Well, that was fast: It was little more than a week ago that we'd heard that a government-industry alliance was getting set to pump $1.76 billion into a so-called "clean coal" power plant in Illinois; now, because of cost issues, the DOE seems to be backpedaling on its commitment.
Earth2Tech's Craig Rubens reports that:
This wouldn't be the first time FutureGen has gotten bogged down in technical and financial issues. Earlier this year, a group of influential scientists hit out at the federal government for the slow progress being made in funding carbon capture and sequestration (CCS) trials, singling out FutureGen for being too little, too late (their analysis, The Future of Coal, can be found here).
"The statement has blindsided FutureGen's carbon capture and sequestration hopes. The release says the DoE has been discussing the project's cost with FutureGen for months. DoE wants a reassessment of the projected cost overruns and wants to see a "restructuring" in FutureGen."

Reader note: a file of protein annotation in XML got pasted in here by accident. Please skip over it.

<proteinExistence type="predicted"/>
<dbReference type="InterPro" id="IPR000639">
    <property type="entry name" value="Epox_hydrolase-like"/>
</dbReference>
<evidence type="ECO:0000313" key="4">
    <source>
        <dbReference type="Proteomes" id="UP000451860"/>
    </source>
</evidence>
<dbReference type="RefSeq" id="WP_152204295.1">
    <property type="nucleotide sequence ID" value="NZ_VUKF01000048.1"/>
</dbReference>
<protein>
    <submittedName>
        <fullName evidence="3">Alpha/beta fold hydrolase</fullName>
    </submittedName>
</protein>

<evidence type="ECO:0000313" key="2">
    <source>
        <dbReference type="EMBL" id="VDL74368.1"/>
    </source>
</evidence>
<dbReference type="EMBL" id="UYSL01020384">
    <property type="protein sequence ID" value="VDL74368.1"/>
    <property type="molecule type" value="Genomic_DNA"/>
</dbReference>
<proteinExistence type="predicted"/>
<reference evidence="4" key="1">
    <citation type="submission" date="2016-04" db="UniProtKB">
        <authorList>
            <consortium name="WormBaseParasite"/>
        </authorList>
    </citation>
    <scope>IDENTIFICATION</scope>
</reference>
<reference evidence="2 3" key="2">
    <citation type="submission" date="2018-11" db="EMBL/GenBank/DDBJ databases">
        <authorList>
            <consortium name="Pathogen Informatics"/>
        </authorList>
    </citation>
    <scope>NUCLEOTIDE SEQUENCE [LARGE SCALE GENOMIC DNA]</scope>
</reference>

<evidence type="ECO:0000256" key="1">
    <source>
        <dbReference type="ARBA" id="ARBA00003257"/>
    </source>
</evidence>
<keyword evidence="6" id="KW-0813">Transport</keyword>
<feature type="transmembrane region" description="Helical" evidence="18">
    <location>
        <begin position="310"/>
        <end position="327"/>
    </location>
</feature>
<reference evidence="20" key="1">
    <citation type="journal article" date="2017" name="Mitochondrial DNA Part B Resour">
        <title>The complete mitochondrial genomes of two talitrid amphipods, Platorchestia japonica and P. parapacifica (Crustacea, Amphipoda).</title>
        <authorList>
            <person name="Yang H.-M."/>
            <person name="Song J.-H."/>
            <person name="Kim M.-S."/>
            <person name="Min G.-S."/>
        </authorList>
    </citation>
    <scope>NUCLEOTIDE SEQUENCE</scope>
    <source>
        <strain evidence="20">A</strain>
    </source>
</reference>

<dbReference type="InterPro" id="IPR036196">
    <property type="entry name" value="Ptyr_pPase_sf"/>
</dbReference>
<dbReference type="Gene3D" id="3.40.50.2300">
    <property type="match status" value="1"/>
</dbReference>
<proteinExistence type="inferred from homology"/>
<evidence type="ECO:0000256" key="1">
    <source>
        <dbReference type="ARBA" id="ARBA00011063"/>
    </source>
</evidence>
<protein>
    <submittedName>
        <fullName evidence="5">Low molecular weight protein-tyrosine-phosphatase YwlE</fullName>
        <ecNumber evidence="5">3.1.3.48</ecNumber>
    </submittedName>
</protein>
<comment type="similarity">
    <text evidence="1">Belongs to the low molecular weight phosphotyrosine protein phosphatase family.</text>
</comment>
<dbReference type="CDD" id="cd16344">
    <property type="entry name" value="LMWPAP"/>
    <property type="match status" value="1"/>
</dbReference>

According to the government's estimates, the Illinois plant would've been able to produce 275 MW of electricity by 2013 - with only 10% of the carbon dioxide emitted by modern coal-fired plants. The government-funded plant would've been one of 12 proposed plants in the works using the integrated gasification-combined cycled (IGCC) technology.
In a recent interview, Mike Mudd, CEO of FutureGen, said that "every month of delay can add $10 million to the project's cost, solely due to inflation" - hardly small change considering that the project has already been delayed numerous times since its original inception.
All eyes will be on the DOE next month when it (hopefully) deliberates on the project's future status.